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What are we Learning and Teaching During the Pandemic?

Written by: Amanda Cottrell, Executive Contributor

Executive Contributors at Brainz Magazine are handpicked and invited to contribute because of their knowledge and valuable insight within their area of expertise.


We have been living in a very different world than we are used to for the last year, different countries have different levels of lockdowns, and people have different opinions of what should and should not be happening. One thing is for sure. We are living in a very different time than we were a year ago. Regardless of your opinion of the do’s and don’t of this time period, as an educator, my question during this time is, “what are we learning and teaching others through this?”


I struggle the most because it seems that people’s mental health is being ignored through the decisions being made by different levels of government. These decisions are being filtered down to affecting the youngest members of our society, and I question how this will affect the future generation. In classrooms, we see an increase in anxiety amongst the children, and I even see it in my daughter.

People are now more afraid of going close to others than actually helping others which are really concerning to me. We teach others to embrace distance, and we take care of each other by staring at our screens and connecting digitally with little concern to the amount of screen time everyone is getting. I seriously question how growing up will affect our future generations' compassion and empathy.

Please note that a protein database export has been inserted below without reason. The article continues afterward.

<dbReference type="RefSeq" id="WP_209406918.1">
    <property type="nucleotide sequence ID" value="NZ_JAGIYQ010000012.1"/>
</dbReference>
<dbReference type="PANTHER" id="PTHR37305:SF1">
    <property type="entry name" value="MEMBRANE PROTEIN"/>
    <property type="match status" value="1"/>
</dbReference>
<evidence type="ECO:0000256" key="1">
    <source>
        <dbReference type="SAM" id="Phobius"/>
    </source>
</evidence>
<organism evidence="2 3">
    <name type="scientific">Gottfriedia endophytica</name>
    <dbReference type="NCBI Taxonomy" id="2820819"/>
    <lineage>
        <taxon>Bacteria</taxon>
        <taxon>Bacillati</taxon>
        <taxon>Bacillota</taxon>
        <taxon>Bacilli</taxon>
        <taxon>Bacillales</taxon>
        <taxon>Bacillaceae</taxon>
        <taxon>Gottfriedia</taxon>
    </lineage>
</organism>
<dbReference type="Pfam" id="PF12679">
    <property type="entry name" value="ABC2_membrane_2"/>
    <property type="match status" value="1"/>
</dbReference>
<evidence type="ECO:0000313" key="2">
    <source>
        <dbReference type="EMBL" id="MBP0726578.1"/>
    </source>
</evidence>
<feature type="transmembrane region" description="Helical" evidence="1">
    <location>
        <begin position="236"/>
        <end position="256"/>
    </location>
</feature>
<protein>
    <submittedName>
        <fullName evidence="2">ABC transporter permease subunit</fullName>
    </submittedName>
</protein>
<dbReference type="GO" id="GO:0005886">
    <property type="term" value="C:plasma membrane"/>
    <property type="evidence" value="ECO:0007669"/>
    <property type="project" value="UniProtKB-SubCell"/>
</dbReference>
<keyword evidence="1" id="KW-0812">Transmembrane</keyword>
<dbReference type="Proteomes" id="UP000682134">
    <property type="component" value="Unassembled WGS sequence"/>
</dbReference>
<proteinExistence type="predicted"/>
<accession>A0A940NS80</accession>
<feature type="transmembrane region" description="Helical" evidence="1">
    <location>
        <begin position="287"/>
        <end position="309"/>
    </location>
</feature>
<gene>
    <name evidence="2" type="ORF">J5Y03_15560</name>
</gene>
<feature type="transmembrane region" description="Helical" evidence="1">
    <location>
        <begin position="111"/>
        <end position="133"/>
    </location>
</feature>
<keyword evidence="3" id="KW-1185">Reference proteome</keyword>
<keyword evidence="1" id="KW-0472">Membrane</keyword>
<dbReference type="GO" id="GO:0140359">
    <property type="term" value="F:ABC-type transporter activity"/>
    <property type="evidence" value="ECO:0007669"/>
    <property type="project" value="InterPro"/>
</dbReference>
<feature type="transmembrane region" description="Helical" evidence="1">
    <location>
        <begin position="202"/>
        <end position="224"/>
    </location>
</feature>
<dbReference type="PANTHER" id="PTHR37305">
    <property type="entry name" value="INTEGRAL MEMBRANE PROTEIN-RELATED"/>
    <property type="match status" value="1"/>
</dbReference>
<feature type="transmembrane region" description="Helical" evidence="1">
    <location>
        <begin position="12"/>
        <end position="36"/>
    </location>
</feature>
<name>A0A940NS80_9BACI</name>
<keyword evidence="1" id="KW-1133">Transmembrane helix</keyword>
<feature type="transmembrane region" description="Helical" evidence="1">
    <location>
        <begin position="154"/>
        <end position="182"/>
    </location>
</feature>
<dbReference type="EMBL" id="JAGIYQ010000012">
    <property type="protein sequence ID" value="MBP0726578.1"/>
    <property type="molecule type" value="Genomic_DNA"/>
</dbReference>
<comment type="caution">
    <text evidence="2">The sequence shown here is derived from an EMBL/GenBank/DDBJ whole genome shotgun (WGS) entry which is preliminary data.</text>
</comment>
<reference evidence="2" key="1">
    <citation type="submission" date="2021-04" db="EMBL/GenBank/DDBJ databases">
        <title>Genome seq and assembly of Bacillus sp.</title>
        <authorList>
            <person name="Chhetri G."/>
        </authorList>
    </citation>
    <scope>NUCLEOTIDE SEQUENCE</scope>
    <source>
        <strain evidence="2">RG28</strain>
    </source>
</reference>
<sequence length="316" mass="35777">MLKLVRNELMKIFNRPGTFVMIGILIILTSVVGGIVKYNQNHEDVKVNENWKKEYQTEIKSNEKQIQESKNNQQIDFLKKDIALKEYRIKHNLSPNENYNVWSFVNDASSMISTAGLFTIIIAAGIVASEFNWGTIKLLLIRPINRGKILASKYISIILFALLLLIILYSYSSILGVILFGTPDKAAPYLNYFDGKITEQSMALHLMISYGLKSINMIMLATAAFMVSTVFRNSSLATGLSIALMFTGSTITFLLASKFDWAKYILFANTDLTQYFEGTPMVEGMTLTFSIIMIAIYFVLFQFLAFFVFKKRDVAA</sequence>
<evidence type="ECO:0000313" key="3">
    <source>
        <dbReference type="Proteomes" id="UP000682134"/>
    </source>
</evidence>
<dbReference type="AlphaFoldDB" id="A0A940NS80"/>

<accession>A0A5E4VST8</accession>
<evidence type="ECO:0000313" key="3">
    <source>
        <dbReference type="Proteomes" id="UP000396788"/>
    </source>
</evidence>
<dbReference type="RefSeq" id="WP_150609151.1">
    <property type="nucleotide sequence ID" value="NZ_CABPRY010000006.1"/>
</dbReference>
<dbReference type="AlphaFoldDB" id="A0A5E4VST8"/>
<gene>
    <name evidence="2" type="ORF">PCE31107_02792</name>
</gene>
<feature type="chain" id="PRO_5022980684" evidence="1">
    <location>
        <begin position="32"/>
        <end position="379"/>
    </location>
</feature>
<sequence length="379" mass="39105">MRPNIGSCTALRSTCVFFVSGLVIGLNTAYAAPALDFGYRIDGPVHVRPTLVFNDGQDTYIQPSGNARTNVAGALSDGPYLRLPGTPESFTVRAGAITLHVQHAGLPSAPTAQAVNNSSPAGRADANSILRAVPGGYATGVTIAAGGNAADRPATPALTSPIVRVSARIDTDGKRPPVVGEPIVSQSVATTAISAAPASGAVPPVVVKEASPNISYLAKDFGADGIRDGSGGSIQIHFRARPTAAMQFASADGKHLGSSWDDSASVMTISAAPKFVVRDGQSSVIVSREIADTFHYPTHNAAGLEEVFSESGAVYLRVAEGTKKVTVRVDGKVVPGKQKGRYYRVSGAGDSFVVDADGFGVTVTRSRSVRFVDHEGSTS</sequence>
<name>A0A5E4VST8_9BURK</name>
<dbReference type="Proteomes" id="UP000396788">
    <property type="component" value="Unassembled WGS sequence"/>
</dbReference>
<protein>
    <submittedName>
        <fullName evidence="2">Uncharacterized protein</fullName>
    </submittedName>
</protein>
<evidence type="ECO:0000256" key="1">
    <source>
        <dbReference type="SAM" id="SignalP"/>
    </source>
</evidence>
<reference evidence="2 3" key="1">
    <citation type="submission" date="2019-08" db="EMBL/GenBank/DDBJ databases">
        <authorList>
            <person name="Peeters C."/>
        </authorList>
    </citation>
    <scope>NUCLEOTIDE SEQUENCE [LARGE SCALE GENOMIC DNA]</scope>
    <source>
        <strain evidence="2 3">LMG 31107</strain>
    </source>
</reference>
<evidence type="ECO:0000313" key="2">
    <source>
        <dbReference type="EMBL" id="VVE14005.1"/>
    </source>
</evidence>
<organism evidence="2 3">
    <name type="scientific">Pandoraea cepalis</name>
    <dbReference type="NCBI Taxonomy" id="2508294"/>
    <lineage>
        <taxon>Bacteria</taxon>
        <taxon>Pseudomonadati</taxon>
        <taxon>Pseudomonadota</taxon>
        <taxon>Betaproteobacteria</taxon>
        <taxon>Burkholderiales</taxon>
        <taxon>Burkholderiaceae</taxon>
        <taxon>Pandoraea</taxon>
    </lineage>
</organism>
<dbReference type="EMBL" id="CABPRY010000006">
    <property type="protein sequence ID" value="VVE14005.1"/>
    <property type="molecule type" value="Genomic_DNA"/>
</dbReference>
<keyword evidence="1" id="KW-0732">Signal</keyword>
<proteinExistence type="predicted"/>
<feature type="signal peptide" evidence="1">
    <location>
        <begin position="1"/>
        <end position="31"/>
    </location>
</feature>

In my home, enjoying nature and taking care of our mental health has been the sole focus of the pandemic. However, even with this focus at home, my daughter has been very anxious about strangers. For example, we were skiing on a huge powder day, and I stopped partway down the hill as I saw another child around 12 years old who was struggling. I asked if he was ok. He said no, he could not get up his skis were stuck underneath him, and he was starting to get visibly upset as his parents were nowhere near.

I yelled to my daughter to wait and went to help the child who was struggling in the deep snow. He was super grateful and needed me to pull him up out of the snow so he could find his ski and get back on the run. When I skied down to my daughter, she started yelling at me that I had gone up to a stranger and was going to get COVID. She was so upset that I had helped another person who was in trouble because she was so worried about what she had heard about COVID from others outside our home.

This experience made me stop and question how what is happening in the world affects our children. Also, what is it that we are teaching them? I see an increase in people who are afraid of others more than they are willing to help others, and as an educator, that concerns me.

I want the next generation to be kind, compassionate, and empathetic people who can collaborate and think critically about what they are learning and what they hear on the news, internet, and social media. I question if any of these values are considered when new rules and restrictions are being put on society throughout the pandemic.